International forskning

Cannabinoids and Multiple Sclerosis: A Critical Analysis of Therapeutic Potentials and Safety Concerns

Roua A Nouh 1, Ahmed Kamal 2, Anwar Abdelnaser 3

  • 1Department of Chemistry, School of Sciences and Engineering, The American University in Cairo, New Cairo 11835, Egypt.
  • 2Biochemistry Department, Faculty of Science, Suez University, P.O. Box 43518, Suez 43533, Egypt.
  • 3Institute of Global Health and Human Ecology, School of Sciences and Engineering, The American University in Cairo, P.O. Box 74, New Cairo 11835, Egypt.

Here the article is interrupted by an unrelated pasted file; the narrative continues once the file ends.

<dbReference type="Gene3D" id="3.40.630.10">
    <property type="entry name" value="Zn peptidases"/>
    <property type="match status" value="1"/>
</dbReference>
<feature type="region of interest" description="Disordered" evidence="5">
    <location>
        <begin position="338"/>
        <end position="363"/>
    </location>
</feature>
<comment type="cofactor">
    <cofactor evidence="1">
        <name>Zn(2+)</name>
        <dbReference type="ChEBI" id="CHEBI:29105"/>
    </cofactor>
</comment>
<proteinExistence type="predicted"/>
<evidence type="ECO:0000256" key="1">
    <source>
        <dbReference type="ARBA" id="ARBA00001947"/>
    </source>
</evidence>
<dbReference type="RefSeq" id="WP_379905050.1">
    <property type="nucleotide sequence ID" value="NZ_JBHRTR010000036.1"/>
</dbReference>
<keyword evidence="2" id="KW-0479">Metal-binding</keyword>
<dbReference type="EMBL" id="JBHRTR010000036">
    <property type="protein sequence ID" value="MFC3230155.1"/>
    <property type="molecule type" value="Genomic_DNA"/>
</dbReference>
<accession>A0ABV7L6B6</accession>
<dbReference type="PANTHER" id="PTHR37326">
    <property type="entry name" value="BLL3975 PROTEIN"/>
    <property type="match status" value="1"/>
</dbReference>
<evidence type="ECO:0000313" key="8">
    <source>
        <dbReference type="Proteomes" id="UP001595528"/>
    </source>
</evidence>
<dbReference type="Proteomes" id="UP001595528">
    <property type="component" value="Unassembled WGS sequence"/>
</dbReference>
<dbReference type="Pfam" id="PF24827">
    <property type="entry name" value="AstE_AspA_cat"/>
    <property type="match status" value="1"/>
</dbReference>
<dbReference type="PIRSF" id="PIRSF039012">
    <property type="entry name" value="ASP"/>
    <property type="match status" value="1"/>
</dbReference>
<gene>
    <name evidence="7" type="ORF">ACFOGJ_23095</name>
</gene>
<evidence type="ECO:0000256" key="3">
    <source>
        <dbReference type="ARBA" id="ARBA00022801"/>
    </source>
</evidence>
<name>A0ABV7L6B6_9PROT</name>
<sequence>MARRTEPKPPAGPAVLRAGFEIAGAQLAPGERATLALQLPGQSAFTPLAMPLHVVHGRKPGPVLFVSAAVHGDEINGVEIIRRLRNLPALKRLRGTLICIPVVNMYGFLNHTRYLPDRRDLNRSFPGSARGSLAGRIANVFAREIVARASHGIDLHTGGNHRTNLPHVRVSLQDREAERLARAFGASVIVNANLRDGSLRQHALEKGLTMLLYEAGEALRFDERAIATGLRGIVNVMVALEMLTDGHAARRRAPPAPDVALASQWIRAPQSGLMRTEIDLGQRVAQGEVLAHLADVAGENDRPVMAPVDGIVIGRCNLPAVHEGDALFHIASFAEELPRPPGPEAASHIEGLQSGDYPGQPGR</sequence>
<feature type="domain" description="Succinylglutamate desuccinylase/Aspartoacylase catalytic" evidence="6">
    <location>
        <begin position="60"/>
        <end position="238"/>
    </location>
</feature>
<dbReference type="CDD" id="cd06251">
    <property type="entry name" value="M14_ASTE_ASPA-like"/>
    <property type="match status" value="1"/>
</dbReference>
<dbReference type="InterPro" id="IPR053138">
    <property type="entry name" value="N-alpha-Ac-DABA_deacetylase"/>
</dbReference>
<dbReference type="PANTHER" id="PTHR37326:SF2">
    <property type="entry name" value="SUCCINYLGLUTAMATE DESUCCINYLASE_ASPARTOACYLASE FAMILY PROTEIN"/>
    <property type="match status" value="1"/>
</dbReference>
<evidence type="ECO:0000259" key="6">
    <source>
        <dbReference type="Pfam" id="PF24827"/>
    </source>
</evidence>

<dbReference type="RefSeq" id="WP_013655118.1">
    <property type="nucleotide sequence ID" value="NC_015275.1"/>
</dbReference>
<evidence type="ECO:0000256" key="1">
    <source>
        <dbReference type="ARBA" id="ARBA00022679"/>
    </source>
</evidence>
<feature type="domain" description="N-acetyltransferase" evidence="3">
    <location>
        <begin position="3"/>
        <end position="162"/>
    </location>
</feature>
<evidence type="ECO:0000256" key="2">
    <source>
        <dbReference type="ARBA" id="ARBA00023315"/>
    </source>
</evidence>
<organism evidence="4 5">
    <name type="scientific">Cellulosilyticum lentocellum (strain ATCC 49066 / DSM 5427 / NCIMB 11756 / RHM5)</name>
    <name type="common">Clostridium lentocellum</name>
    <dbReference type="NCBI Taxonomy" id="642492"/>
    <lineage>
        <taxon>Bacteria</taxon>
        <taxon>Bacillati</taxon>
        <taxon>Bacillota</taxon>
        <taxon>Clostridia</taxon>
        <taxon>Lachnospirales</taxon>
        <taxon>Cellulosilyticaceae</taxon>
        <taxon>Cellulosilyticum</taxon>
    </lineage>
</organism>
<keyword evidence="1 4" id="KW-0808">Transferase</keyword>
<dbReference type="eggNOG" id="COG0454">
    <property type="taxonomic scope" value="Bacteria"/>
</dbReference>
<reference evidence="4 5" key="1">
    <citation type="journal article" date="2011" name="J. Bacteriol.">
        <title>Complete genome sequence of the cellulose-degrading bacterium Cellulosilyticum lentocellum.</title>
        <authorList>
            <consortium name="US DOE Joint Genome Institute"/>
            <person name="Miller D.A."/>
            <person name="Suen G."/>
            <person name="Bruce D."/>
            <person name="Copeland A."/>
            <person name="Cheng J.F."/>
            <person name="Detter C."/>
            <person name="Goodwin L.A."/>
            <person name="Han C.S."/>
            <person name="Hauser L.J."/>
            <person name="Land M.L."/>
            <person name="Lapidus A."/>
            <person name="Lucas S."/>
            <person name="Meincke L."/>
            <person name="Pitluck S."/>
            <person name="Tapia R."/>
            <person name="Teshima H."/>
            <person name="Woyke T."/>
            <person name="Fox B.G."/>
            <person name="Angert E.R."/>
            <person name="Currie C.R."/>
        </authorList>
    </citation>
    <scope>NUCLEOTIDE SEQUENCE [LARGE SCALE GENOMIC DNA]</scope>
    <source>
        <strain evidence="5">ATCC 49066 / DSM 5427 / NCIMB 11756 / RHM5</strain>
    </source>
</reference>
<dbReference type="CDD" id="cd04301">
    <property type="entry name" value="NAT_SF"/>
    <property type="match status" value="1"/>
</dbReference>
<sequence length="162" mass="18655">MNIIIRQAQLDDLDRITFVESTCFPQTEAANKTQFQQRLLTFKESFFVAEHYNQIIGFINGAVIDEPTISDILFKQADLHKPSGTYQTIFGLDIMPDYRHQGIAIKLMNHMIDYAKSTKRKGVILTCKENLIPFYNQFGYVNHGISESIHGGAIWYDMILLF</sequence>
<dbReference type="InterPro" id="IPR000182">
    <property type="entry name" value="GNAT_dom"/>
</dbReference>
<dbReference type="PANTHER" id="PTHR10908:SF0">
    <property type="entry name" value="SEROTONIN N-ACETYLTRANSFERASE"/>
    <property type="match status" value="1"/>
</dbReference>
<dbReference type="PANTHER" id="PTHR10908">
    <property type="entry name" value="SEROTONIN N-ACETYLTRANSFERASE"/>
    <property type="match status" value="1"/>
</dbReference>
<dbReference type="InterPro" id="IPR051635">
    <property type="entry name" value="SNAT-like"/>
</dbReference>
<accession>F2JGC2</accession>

Multiple sclerosis (MS) is a complicated condition in which the immune system attacks myelinated axons in the central nervous system (CNS), destroying both myelin and axons to varying degrees. Several environmental, genetic, and epigenetic factors influence the risk of developing the disease and how well it responds to treatment. Cannabinoids have recently sparked renewed interest in their therapeutic applications, with growing evidence for their role in symptom control in MS. Cannabinoids exert their roles through the endogenous cannabinoid (ECB) system, with some reports shedding light on the molecular biology of this system and lending credence to some anecdotal medical claims. The double nature of cannabinoids, which cause both positive and negative effects, comes from their actions on the same receptor. Several mechanisms have been adopted to evade this effect. However, there are still numerous limitations to using cannabinoids to treat MS patients. In this review, we will explore and discuss the molecular effect of cannabinoids on the ECB system, the various factors that affect the response to cannabinoids in the body, including the role of gene polymorphism and its relation to dosage, assessing the positive over the adverse effects of cannabinoids in MS, and finally, exploring the possible functional mechanism of cannabinoids in MS and the current and future progress of cannabinoid therapeutics.